Before you even open Annabelle & Aiden in The Story of Life, you know it’s going to be beautiful and imaginative – so rich in detail is the cover illustration. And it doesn’t disappoint. J.R. Becker (who actually works as an attorney in New York) has set himself the task of teaching evolution to young children, and it proves to be a vital primer on how we got here. But why did it prove controversial in some quarters? And why did Becker choose to self-publish? Literati talks survival of the fittest.
Joseph “J.R.” Becker grew up in an orthodox Jewish family but while he says his parents “gradually became more religious over the years,” Becker says he was always questioning what he was told at the religious schools he went to, and always looking to science to fill what he saw as a huge knowledge gap. “I was so excited by science I was like a kid in a candy store.”
When he turned 34 and had two children of his own (Annabelle and Aiden), and noticing a dearth of books that explained how we got here, Becker decided to impart that love of science, but he says there was immediate pushback from friends. “They said evolution was science, not a story, and too difficult to convey to children. But I said it’s totally a story. Once upon a time… and it could be broken down simply enough so that children could understand it and be inspired by it.”
He decided to tell the story of life through the dreamed-up adventures of his own two children. And so Annabelle and Aiden became the vehicle through which Becker would tell the complex story of evolution. Having come from a deeply religious family, though, he acknowledged there could be some hills to overcome. “But the book was never going to be anti-religion or faith,” he says. “They’re pro-science, pro- critical thinking. I wanted to inspire children with what we know to be true, and I wanted to stay away from words like atheism and avoid any negative spin.”
Becker sent the manuscript off to a number of publishers but didn’t get a response. Rather than spend his time hawking it around any further, he decided that technology had advanced enough to the point where self-publishing via an online platform was a legitimate option. “I even hired my illustrator [Max Rambaldi] through the internet,” he says. “And I’ve still never met her or even spoken to her over the phone. She lives in a little village in Italy.”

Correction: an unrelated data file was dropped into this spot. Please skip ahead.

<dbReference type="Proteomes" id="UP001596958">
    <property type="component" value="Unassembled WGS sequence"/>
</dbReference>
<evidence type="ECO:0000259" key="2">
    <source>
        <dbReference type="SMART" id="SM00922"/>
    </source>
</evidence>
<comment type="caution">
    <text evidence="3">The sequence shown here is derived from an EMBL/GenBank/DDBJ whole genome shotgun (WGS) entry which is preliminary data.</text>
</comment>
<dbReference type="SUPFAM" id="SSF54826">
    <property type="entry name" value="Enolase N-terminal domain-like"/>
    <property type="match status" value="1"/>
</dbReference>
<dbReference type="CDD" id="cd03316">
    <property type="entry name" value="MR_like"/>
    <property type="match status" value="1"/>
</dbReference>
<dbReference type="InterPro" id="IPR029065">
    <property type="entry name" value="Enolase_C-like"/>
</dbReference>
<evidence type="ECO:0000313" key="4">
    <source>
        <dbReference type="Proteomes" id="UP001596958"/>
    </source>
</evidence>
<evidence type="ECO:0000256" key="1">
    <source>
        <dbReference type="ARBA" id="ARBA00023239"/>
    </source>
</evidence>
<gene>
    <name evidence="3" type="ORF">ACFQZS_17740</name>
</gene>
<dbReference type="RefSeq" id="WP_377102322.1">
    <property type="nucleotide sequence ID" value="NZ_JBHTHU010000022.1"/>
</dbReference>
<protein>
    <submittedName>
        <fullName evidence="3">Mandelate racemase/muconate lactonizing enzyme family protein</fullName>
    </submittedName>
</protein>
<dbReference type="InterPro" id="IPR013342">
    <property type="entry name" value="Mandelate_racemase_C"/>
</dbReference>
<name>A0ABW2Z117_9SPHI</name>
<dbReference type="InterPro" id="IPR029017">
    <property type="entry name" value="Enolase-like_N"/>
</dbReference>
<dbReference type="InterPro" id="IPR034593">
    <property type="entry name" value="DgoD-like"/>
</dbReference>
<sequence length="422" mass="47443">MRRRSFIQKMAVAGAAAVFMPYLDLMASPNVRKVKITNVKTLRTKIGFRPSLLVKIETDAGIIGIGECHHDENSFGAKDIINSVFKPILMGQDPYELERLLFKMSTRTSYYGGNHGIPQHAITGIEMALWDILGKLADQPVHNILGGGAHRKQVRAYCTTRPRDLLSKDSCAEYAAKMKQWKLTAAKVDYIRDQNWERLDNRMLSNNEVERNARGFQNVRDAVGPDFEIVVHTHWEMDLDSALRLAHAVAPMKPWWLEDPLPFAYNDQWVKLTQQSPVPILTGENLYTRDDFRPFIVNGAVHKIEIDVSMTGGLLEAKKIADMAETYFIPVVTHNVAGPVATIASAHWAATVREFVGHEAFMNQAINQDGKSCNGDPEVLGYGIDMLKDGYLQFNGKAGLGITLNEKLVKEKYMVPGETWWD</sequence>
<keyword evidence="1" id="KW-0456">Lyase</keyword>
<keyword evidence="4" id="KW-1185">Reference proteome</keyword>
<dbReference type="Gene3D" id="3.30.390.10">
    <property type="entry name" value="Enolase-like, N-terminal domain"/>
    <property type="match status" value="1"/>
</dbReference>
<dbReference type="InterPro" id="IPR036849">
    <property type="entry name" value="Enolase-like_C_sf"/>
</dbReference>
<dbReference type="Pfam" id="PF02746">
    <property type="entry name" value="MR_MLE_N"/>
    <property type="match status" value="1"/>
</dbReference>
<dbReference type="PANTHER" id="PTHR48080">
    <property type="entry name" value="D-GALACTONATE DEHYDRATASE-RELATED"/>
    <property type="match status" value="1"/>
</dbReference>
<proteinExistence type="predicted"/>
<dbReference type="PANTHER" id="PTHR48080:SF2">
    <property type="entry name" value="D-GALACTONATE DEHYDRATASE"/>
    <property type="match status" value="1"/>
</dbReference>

He decided to crowd fund the book initially, thinking he may raise $800. “But I raised $4,400 in pre-orders on Kickstarter,” he says. He’s now writing his fourth children’s book — What Happens When We Die? which tackles the subject of death. Oh, The Things We Believed, about skepticism and critical thinking, and Worlds Within Us, an exploration of the universe, were both published last year and raised more than $11,000 and $18,500 on Kickstarter respectively.
“Kickstarter was an enormous help; a lot of fun, and I didn’t think I’d raise as much as I did,” Becker says.
The Story of Life begins with Annabelle and Aiden looking at their reflection in a lake and wondering why they look the way they do. It explores cell division, reproduction, and how life changed over time. And Becker employs simple rhyme to tell his story:
“Some mouths became beaks that could dig in the sand. Some fins became legs that could walk on the land.”
A story on the Christian News Network called it an “evolution-propagandizing illustrated children’s book” and said evolutionists were “increasingly targeting young children in their campaign to spread Darwinian mantra.” The story added that “a few well-known evolutionists, including Bill Nye and Lawrence Krauss, have praised Annabelle & Aiden for its potential to convince young readers of evolution’s validity.”
I ask Becker whether he thought the book was controversial. “In America it is controversial. Very controversial – I think because we live in a very religious country compared to western Europe and a big part of the Christian community is reading the Bible literally as a historic and scientific document. I don’t know how accurate it is but a lot of people quote the statistic that 30% or 40% of Americans believe in evolution, but that 70% believe angels or ghosts are real. Either way the feedback I’ve had has been overwhelmingly positive.”
Becker says he knew of a handful of children’s books that tackled evolution and natural selection but that there was “clearly a need.”
His last book Worlds Within Us begins with Annabelle asking how the universe was formed. Becker says he attempts to explain the Big Bang and how we’re all made of stardust; all connected.
“The underlying message is when we feel down and small, remember: we’re all much bigger than we think.
In Oh, The Things We Believed he takes his young readers through the myths of our time “like flat earth, storks delivering babies, Greek mythology, aliens. I explain the scientific method and how fairy tales are great but that the things we know — like how we’re all related in one big family tree — is even greater. It’s a very pro-science and life-affirming book.”
I tell Becker that I imagine his biggest challenge is explaining such vast periods of time involved in his books to children so young. “It is hard,” he says. “You can use huge numbers but it helps that my first book goes through different ages — the Precambrian period, Cambrian, etc — and teaching children about each age helps them appreciate the longevity of the Earth. But that concept might have to wait until they’re a little older.”